The next day, I had to get up at 4:30 a.m. to make it to Angkor, the main temple, for sunrise. There is absolutely no way to reconcile the pictures you see in National Geographic or all over the internet and the reality of your own experience. If you are in for a tranquil, meditative ambiance, in two words… Forget it! You will be fighting with hordes of tourists armed with selfie sticks and so engrossed in sharing their “moment” with the world on Facebook that they have to shout at each other loudly about how many “likes” they got.
David had told me that the actual sunrise was not the best photo opportunity and to wait a little longer to let the crowd leave the site, stick around and actually witness the “real” sunrise. He could not have been more right as I waited until everyone left to enjoy the sun peaking between the towers of Angkor Wat and marvel at the beauty of the place. No picture can do it justice.
Shortly after that I got to again stand in line for yet another climb to the top of the temple. There I got to spend some time with female monks in meditation. David took me afterwards behind the terrace of the Elephants into the secret passage with the famous 108 deities, 54 gods and 54 demons. 108 has long been considered a sacred number in Hinduism and yoga, and Angkor is one of the few places in the world that has representations of this sacred number on the bas reliefs. The details of the faces are amazing and spending a little time to observe the upper and lower world was quite soothing.
On my last day, I visited a temple 17km east of Angkor Wat, which was built in the 11th century. Although it is a ruin, the moat surrounding it gave it a very serene feeling and the lack of tourists made it magical. The temple adjoining the ruins was absolutely stunning as the vivid painting on the ceiling made it a great place to rest for a while and meditate. On the way out, I had the chance to meet some volunteers from the States who had started a school in the little village adjacent to the temple. These young 20-something Americans were an inspiration to watch and I ended up sitting in class with the Cambodian pupils and sharing my travel stories regaling them with anecdotes from all over the world. The curiosity in their eyes was intense and they ended up asking many questions to get a better picture in their minds.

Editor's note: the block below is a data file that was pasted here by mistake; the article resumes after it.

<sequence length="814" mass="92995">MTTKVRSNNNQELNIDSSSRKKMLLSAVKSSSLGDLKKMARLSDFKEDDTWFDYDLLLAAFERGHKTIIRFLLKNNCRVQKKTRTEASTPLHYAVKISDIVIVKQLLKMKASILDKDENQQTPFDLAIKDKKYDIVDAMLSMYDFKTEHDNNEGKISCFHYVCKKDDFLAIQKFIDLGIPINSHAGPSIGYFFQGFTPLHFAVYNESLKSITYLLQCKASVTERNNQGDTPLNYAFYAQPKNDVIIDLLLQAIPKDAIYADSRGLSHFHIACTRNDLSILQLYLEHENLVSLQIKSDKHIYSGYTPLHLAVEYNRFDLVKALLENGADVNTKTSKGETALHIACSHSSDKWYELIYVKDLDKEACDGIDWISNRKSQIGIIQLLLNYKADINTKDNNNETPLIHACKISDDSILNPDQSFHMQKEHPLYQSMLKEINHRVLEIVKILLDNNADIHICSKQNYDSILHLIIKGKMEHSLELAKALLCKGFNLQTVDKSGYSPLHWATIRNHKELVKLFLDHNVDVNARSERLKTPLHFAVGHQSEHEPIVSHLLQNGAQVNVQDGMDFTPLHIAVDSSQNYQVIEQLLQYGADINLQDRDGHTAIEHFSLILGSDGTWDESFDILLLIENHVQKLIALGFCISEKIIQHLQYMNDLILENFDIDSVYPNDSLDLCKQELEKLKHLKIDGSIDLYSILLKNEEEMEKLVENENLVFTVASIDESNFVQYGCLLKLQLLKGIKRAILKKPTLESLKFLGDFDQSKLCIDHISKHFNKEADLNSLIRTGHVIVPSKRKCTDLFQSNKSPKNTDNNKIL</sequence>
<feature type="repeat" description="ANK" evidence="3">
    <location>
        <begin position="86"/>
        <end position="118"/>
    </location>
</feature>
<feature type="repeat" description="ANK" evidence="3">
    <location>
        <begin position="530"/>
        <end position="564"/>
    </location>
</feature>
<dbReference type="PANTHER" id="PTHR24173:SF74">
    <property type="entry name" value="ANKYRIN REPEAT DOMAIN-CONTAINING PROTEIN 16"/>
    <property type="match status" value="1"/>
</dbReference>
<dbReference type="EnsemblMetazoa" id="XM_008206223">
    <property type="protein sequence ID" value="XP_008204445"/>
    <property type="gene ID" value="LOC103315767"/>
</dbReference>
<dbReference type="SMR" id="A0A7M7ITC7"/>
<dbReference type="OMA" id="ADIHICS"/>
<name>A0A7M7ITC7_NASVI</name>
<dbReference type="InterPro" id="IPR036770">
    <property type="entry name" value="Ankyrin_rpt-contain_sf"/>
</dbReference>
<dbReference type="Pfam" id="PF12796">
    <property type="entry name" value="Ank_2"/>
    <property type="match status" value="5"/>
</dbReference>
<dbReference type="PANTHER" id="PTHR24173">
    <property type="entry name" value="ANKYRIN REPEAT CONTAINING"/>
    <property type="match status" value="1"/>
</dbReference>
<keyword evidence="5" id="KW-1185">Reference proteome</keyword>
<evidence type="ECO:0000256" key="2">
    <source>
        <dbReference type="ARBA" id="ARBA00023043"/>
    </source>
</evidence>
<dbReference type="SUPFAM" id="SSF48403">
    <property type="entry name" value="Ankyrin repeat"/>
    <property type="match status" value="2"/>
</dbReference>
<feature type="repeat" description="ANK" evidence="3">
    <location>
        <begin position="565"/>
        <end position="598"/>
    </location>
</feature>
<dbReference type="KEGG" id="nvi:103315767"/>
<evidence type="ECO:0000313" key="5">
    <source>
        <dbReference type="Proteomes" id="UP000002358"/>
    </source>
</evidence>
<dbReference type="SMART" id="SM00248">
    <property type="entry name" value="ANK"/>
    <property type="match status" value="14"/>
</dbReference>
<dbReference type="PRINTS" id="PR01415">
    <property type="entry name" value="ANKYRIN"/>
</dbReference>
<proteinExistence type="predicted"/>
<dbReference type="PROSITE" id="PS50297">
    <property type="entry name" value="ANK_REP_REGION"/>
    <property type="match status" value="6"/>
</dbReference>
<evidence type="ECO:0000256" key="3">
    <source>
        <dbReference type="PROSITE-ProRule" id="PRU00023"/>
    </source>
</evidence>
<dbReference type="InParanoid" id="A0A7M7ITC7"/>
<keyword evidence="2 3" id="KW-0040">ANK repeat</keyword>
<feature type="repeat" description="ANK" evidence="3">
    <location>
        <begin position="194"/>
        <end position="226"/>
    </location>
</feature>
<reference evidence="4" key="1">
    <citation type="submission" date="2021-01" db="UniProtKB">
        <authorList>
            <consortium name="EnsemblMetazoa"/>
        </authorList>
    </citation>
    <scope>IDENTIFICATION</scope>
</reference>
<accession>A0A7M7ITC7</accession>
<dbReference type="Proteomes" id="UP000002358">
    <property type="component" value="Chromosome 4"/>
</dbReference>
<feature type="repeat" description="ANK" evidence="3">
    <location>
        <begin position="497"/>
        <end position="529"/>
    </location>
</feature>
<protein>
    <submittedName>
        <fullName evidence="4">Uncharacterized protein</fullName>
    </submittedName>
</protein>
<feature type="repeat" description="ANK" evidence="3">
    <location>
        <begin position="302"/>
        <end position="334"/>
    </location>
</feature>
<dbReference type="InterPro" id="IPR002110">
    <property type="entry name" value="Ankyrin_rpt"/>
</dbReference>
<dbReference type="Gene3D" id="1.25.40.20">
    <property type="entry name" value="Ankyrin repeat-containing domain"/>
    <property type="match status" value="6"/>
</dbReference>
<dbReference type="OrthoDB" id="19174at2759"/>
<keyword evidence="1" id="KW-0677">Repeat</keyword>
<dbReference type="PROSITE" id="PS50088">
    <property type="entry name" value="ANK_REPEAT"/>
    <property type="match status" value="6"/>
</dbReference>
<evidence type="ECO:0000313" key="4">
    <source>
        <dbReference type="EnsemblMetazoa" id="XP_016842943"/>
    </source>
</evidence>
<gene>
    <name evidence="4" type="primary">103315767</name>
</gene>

Unfortunately it was my last day and I had to cut it short so I could go to the market and find some people to mingle with and do a little charity before my return flight. At the market, I met some blind, auditively impaired mine victims missing limbs and any means to take care of themselves. As I was touching a gentleman on the arm to make him feel aware of my presence, (he was blind, deaf, and had lost one leg and an arm), I could not help but cry, admiring his courage and resilience. I left him with a little money and some food but my heart was breaking as I walked away from the market.
Cambodia is a land of many contrasts. On one hand you see many mine victims and are constantly reminded of the horror of what the Cambodian people have had to live through and the incredible cruelty that humans can inflict on one another.
On the other hand, you cannot help but be in awe of the skills, patience and dedication of the many nameless artists who have contributed to the construction of so many temples. Even today, many young people create beautiful pieces of art with stone, paper, wood or silk. Their patience as they bend their backs, sitting on the dusty ground, engraving a piece of leather to create another master piece is both commendable and astounding.
As a closing line, I would like to share with you my experience with pictures, after all they are worth 1000 words… I cannot convey though the kindness, generosity and respect of the people. That you will have to go and experience yourself.
Words + Photos by: Anne-Elizabeth Cecillon